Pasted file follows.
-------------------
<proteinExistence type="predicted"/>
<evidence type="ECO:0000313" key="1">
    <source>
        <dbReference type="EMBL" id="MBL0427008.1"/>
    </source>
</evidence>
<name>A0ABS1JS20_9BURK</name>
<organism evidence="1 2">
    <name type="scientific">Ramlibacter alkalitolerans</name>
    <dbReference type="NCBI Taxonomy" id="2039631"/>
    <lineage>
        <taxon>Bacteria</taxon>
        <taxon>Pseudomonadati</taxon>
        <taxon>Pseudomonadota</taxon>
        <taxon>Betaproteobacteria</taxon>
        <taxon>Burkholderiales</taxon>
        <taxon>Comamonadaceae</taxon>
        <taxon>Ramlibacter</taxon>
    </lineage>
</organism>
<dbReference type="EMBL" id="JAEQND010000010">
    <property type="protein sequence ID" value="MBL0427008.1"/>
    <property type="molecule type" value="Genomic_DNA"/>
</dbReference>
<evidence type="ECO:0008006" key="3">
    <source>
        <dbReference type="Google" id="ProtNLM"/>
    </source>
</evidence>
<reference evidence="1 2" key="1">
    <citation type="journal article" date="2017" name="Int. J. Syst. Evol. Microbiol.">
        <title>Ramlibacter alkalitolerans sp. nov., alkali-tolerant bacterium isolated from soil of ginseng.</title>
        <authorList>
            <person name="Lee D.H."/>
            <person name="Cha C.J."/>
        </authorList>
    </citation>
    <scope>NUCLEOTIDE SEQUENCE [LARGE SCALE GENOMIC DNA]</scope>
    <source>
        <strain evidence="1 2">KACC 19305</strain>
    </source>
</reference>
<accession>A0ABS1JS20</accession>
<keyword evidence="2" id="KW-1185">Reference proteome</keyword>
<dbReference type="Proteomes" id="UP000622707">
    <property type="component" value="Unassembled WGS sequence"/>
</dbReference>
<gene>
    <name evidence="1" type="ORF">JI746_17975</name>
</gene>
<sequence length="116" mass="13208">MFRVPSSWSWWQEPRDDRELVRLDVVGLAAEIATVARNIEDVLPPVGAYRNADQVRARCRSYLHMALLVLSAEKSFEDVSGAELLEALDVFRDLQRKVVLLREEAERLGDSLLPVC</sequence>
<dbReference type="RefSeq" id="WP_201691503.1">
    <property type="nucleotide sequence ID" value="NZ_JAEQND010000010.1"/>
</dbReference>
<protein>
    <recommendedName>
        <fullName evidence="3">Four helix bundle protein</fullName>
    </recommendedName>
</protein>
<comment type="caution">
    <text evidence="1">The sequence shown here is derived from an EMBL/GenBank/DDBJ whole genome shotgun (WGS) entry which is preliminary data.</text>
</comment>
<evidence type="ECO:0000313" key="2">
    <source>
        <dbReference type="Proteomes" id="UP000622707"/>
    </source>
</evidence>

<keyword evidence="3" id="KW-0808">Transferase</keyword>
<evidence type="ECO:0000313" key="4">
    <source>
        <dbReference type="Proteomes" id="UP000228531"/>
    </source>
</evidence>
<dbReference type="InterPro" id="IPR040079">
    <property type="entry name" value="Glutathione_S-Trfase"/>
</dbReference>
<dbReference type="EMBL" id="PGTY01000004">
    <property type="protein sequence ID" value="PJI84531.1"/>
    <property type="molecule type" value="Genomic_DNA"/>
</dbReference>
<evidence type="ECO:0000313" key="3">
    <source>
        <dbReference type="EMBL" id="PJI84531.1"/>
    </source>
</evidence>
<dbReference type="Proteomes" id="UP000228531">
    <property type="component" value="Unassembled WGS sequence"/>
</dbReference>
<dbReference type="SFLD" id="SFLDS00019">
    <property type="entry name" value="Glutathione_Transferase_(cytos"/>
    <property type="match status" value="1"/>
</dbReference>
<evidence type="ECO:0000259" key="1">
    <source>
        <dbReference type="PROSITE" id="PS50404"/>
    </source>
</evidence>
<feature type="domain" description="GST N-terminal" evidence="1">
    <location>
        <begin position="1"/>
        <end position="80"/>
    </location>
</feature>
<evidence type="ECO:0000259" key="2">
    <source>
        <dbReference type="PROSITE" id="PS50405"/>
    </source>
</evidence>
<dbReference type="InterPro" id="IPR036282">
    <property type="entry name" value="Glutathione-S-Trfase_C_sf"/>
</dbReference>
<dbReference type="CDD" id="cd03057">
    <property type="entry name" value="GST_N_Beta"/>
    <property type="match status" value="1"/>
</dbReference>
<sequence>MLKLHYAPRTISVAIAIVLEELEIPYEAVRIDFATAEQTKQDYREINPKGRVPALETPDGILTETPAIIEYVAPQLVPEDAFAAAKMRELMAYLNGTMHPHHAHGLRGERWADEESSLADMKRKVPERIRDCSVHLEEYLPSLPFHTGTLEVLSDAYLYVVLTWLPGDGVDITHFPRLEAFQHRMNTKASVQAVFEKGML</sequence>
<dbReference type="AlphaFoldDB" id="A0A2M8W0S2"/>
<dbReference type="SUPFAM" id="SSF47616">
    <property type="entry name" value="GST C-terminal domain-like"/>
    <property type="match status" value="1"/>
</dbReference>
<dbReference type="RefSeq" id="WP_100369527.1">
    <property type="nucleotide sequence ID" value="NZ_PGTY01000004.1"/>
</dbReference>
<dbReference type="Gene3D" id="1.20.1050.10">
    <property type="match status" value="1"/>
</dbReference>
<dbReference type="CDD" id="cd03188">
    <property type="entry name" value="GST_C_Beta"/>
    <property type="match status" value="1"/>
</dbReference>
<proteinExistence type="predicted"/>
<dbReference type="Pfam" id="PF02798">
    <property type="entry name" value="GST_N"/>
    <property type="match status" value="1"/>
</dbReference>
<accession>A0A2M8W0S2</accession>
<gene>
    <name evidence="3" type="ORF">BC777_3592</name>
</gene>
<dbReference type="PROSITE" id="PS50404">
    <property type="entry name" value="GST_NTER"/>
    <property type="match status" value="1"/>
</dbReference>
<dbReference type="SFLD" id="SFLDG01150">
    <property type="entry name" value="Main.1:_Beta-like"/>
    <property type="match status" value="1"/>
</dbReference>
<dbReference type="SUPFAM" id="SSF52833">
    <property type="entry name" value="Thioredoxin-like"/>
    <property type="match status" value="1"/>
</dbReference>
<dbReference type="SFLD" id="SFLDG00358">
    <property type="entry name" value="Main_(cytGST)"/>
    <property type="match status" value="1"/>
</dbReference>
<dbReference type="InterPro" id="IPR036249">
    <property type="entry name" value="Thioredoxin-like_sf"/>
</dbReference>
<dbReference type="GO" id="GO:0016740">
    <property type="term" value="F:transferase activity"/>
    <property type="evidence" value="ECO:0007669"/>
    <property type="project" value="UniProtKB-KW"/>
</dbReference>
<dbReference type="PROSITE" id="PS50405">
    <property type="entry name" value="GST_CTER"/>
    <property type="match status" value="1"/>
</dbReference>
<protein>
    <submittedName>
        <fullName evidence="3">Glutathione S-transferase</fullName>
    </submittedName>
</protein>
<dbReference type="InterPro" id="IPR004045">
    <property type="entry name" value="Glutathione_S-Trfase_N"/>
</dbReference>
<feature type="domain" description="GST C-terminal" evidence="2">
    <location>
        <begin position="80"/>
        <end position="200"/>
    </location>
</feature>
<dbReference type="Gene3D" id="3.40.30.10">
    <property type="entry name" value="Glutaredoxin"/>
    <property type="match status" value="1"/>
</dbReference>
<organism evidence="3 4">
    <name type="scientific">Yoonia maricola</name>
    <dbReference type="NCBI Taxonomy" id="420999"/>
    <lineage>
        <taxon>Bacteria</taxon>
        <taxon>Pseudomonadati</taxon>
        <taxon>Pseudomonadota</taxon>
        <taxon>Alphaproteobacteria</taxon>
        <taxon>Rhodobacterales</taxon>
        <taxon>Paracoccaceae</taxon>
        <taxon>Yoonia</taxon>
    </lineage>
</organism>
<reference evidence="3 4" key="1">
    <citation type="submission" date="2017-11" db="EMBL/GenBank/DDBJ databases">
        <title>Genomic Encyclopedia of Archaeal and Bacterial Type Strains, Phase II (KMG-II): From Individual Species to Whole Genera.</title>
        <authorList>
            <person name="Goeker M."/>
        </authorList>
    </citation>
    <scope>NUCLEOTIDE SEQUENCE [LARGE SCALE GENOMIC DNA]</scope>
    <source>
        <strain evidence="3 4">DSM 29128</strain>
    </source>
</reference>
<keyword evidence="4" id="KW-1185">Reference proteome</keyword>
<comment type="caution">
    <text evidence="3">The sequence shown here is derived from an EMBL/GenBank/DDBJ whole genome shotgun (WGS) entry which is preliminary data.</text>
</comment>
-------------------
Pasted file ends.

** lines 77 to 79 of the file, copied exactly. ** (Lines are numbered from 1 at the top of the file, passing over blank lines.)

<dbReference type="EMBL" id="PGTY01000004">
    <property type="protein sequence ID" value="PJI84531.1"/>
    <property type="molecule type" value="Genomic_DNA"/>